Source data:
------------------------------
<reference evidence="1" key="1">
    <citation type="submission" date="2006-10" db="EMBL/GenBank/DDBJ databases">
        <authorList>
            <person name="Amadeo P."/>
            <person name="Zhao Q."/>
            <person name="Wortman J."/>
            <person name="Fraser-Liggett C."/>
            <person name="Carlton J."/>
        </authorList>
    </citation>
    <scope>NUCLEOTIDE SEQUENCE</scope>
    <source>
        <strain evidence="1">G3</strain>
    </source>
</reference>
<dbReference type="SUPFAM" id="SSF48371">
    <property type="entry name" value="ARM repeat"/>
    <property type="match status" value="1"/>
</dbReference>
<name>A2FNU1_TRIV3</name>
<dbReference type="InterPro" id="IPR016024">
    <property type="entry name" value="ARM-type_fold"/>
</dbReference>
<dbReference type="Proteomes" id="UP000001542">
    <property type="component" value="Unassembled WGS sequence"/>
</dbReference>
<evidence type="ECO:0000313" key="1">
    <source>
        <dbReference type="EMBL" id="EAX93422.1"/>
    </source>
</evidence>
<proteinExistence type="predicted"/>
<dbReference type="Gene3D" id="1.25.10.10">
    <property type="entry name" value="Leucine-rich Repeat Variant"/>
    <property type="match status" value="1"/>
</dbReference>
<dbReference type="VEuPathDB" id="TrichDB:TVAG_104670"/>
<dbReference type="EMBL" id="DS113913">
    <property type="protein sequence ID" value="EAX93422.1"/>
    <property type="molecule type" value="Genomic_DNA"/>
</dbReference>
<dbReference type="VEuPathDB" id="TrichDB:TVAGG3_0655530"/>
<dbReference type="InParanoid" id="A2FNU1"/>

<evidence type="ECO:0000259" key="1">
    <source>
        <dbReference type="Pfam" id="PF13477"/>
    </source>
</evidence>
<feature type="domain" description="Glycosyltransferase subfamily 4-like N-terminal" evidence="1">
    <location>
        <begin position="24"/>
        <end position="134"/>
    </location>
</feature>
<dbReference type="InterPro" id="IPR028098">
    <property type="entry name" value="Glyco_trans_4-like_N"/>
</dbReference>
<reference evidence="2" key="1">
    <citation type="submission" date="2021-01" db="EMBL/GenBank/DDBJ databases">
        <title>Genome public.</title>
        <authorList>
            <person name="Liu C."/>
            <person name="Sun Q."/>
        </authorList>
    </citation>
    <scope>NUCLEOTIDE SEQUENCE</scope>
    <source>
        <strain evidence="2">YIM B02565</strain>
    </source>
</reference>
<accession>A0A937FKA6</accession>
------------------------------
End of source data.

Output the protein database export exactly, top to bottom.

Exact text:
<reference evidence="1" key="1">
    <citation type="submission" date="2006-10" db="EMBL/GenBank/DDBJ databases">
        <authorList>
            <person name="Amadeo P."/>
            <person name="Zhao Q."/>
            <person name="Wortman J."/>
            <person name="Fraser-Liggett C."/>
            <person name="Carlton J."/>
        </authorList>
    </citation>
    <scope>NUCLEOTIDE SEQUENCE</scope>
    <source>
        <strain evidence="1">G3</strain>
    </source>
</reference>
<dbReference type="SUPFAM" id="SSF48371">
    <property type="entry name" value="ARM repeat"/>
    <property type="match status" value="1"/>
</dbReference>
<name>A2FNU1_TRIV3</name>
<dbReference type="InterPro" id="IPR016024">
    <property type="entry name" value="ARM-type_fold"/>
</dbReference>
<dbReference type="Proteomes" id="UP000001542">
    <property type="component" value="Unassembled WGS sequence"/>
</dbReference>
<evidence type="ECO:0000313" key="1">
    <source>
        <dbReference type="EMBL" id="EAX93422.1"/>
    </source>
</evidence>
<proteinExistence type="predicted"/>
<dbReference type="Gene3D" id="1.25.10.10">
    <property type="entry name" value="Leucine-rich Repeat Variant"/>
    <property type="match status" value="1"/>
</dbReference>
<dbReference type="VEuPathDB" id="TrichDB:TVAG_104670"/>
<dbReference type="EMBL" id="DS113913">
    <property type="protein sequence ID" value="EAX93422.1"/>
    <property type="molecule type" value="Genomic_DNA"/>
</dbReference>
<dbReference type="VEuPathDB" id="TrichDB:TVAGG3_0655530"/>
<dbReference type="InParanoid" id="A2FNU1"/>

<evidence type="ECO:0000259" key="1">
    <source>
        <dbReference type="Pfam" id="PF13477"/>
    </source>
</evidence>
<feature type="domain" description="Glycosyltransferase subfamily 4-like N-terminal" evidence="1">
    <location>
        <begin position="24"/>
        <end position="134"/>
    </location>
</feature>
<dbReference type="InterPro" id="IPR028098">
    <property type="entry name" value="Glyco_trans_4-like_N"/>
</dbReference>
<reference evidence="2" key="1">
    <citation type="submission" date="2021-01" db="EMBL/GenBank/DDBJ databases">
        <title>Genome public.</title>
        <authorList>
            <person name="Liu C."/>
            <person name="Sun Q."/>
        </authorList>
    </citation>
    <scope>NUCLEOTIDE SEQUENCE</scope>
    <source>
        <strain evidence="2">YIM B02565</strain>
    </source>
</reference>
<accession>A0A937FKA6</accession>